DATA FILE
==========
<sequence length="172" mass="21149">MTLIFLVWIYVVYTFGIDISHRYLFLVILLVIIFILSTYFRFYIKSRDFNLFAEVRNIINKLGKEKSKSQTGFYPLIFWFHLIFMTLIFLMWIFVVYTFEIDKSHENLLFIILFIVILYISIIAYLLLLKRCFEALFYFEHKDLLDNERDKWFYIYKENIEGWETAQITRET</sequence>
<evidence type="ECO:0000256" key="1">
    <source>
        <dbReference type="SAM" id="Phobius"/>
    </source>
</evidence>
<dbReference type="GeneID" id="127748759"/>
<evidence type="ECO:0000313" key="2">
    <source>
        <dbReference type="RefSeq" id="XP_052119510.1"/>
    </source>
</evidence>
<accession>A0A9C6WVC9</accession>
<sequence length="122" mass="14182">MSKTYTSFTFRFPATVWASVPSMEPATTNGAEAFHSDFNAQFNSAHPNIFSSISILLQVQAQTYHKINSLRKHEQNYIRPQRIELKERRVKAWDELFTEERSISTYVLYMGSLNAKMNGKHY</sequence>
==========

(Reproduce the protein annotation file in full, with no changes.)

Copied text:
<sequence length="172" mass="21149">MTLIFLVWIYVVYTFGIDISHRYLFLVILLVIIFILSTYFRFYIKSRDFNLFAEVRNIINKLGKEKSKSQTGFYPLIFWFHLIFMTLIFLMWIFVVYTFEIDKSHENLLFIILFIVILYISIIAYLLLLKRCFEALFYFEHKDLLDNERDKWFYIYKENIEGWETAQITRET</sequence>
<evidence type="ECO:0000256" key="1">
    <source>
        <dbReference type="SAM" id="Phobius"/>
    </source>
</evidence>
<dbReference type="GeneID" id="127748759"/>
<evidence type="ECO:0000313" key="2">
    <source>
        <dbReference type="RefSeq" id="XP_052119510.1"/>
    </source>
</evidence>
<accession>A0A9C6WVC9</accession>
<sequence length="122" mass="14182">MSKTYTSFTFRFPATVWASVPSMEPATTNGAEAFHSDFNAQFNSAHPNIFSSISILLQVQAQTYHKINSLRKHEQNYIRPQRIELKERRVKAWDELFTEERSISTYVLYMGSLNAKMNGKHY</sequence>